Describe the connection between student unrest and the Vietnam War and how did they affect each other. Explain political and social outcomes of the end of the Vietnam War. Use at least 2 sources to support the response; one related to the connection of student unrest and the war and another related to the political and social outcomes of the war. Must be at least 1050 words.
During almost every major conflict in United States history there have been protests against involvement in that conflict. However, it was not until the Vietnam “Police Action” of the 1960s and 1970s that so much popular student protests coalesced into such a popular uprising that it had a significant effect upon foreign policy. However, it was not only the Vietnam conflict that students were protesting – it was reaction to the past two decades of middle class growth, and, as some scholars have indicated, the product of social changes that occurred after World War II. Among these, a large surge in births, meaning more younger people during the 1960s; more permissive social mores in terms of child rearing, television and popular culture teaching this demographic that happiness was important (e.g. this was the first generation to grow up with television as a part of their formative years); and the media allowing them to experience major world events – first hand (Boren, 2001). Additionally, it was not just the United States that had a great deal of Student Protests during the era, although the Civil Rights Movement, and the idea that change could occur from the bottom up was most popular on American college campuses, typically a hotbed for new ideas, coupled with the cultural changes of the 60s, finally turning into a ferment for such movements as the Peace Movement, the Anti-Nuclear Movement, The Feminist Movement, and the entire embrace of New Left Politics (distrust of the conservative government, leanings toward social programs, a grasp of the veneer of life in America versus reality – think “Leave It To Beaver” or “Ozzie and Harriet” and then the actual reality of life at the time (Gitlin, 1993).
And, while this essay will focus on the student movements of the 1960s, protests in the United States were not new, of course, and it often seemed like younger people, being more idealistic and involved (at least those in college) were sometimes at the forefront of those protests. If, in general, for instance, one wishes to look at the last five decades, we can see a historiographic pattern of student activity and protests that may indeed culminate in the anti-Vietnam movement in the 1960s. For example:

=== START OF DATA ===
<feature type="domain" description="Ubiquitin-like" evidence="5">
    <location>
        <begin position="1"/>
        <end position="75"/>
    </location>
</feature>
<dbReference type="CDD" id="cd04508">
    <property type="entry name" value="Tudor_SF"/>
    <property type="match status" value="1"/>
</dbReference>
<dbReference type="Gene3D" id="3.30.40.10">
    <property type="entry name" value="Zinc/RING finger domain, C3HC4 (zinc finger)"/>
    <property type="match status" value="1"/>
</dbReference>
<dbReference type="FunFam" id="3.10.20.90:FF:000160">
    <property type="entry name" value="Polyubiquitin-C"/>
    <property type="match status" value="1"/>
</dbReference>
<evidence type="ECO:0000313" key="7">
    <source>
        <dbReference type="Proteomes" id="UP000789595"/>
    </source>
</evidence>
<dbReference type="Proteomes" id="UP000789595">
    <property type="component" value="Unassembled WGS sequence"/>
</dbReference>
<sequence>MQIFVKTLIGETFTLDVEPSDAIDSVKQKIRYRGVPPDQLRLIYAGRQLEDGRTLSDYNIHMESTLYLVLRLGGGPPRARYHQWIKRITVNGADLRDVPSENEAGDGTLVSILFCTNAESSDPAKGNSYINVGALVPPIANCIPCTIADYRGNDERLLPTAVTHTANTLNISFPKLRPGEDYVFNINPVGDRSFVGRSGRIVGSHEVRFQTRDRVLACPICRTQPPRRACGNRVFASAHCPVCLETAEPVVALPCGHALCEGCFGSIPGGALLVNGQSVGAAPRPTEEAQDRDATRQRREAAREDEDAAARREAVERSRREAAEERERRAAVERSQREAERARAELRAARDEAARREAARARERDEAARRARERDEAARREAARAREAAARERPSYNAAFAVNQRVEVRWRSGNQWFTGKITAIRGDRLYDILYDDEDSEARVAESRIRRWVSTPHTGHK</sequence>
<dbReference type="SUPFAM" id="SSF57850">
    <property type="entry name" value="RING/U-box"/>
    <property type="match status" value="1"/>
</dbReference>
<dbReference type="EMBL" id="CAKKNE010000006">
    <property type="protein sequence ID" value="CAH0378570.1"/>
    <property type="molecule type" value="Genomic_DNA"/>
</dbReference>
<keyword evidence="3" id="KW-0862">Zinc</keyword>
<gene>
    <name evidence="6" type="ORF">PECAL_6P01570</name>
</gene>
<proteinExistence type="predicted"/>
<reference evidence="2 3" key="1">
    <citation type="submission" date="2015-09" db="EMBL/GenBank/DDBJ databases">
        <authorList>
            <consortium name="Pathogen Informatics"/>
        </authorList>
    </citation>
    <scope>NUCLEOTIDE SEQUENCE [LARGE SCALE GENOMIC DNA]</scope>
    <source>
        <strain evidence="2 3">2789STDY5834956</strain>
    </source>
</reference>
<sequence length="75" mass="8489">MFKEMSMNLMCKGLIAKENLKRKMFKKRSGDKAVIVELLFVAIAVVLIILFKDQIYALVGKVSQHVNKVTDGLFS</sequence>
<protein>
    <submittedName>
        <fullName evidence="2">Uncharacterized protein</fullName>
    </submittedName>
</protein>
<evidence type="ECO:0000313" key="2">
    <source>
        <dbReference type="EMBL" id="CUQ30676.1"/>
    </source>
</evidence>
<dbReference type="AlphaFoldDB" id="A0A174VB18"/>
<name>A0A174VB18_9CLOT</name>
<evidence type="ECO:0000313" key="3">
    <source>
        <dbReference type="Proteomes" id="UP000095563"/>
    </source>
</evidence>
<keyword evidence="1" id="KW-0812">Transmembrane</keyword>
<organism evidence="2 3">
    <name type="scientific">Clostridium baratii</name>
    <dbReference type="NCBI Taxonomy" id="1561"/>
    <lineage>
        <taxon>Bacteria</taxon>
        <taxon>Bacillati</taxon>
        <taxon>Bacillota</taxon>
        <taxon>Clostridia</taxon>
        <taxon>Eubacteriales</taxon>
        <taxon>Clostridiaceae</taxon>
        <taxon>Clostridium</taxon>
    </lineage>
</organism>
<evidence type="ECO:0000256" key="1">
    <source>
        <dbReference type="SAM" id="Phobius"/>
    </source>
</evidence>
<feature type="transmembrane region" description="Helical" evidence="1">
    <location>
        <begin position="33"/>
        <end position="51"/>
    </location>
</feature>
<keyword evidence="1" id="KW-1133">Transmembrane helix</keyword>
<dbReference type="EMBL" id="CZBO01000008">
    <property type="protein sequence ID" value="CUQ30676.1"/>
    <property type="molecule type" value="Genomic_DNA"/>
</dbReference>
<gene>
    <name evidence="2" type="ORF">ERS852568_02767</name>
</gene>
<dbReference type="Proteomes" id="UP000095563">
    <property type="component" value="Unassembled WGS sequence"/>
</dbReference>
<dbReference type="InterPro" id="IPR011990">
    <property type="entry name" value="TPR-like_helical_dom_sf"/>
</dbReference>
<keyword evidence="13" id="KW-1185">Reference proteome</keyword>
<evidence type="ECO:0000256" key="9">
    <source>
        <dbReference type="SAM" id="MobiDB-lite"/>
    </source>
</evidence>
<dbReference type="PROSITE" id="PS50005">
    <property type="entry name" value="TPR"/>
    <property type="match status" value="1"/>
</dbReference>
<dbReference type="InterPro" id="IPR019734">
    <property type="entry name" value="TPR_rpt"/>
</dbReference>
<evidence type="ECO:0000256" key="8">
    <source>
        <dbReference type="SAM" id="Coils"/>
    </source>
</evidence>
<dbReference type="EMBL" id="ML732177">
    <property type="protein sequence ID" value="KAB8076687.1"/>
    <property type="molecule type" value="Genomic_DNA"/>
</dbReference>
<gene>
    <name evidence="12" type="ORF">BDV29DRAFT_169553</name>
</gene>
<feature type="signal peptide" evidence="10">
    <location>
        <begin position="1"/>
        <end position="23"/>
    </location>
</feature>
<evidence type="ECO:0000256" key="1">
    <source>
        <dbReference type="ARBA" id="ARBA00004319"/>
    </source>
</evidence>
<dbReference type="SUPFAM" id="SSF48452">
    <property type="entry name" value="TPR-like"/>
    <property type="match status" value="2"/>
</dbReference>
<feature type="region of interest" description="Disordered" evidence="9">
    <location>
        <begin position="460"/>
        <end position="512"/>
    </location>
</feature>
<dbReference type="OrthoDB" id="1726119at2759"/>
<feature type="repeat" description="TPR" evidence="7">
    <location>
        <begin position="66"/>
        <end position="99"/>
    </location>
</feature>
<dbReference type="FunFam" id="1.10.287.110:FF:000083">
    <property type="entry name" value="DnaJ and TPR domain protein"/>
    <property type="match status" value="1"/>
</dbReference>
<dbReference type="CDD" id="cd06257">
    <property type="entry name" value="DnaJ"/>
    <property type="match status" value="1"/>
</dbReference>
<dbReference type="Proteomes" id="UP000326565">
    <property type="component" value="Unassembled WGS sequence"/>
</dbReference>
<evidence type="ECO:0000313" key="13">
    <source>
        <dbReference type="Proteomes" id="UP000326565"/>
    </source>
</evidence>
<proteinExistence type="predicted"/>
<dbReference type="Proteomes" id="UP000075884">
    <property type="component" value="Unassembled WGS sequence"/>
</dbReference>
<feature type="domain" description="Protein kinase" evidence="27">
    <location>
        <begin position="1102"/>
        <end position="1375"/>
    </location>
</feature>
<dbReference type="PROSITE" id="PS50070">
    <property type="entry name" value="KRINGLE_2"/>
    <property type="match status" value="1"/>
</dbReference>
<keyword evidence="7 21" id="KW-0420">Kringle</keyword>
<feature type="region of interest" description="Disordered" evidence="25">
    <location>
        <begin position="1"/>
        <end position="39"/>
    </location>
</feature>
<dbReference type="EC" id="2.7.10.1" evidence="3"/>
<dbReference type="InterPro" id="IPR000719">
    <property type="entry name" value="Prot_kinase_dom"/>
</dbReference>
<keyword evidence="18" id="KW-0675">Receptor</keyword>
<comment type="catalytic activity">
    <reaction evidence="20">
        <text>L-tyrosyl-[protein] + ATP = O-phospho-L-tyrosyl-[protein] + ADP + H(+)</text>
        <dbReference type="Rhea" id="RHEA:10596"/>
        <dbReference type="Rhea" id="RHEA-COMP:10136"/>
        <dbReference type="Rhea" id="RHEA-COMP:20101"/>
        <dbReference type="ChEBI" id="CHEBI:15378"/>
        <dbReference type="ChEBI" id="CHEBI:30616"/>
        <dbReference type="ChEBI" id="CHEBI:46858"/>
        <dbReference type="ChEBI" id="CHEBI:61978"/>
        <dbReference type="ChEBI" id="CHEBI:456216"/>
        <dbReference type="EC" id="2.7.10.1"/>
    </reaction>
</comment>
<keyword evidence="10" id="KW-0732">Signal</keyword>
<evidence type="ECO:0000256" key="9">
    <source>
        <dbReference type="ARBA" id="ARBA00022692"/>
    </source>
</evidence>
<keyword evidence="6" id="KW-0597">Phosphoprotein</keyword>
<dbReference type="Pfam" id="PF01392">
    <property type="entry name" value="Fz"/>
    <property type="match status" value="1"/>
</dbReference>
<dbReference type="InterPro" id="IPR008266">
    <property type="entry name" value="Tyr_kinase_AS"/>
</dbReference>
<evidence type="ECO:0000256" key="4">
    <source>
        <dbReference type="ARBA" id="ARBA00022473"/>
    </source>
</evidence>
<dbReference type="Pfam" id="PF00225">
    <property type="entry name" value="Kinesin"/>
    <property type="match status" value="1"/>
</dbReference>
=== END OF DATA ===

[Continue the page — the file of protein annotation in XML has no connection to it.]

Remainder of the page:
1930s – The American left had a very successful time during the Great Depression. Communist and Socialist undergraduates were very active in America’s campuses, and during the peak years of 1936-39, as things were bleakest in the American economy, the movement mobilized about ½ million students (actually about half of the collegiant population) in an annual one-hour strike against war and capitalistic excesses. We must remember, though, that the terms communist and socialist did not have the same meaning as today. Stalin’s excesses were unknown at the time, and Americans were suffering a great deal economically. Jobs were hard to find, especially for young people, and the ideas of socialism seem far more equitable. However, as President Roosevelt’s programs began to take hold, and as the rising tide of fascism became more apparent in Europe, some of the movement died down, especially after the 1939 Nazi-Soviet Pact (Cohen, 1993 and Pagan, 1982). (Sidenote: It was many of the younger intellectuals of the 1930s, who, by the 1950s were part of the corporate or governmental management culture, that were called to testify by HUAC ...
The solution is a discussion of the relationship between Student Unrest in the US during the height of the Vietnam War and the manner by which these two events affected each other in relation to socio-political and counter-culture issues. The solution is attached as a word file.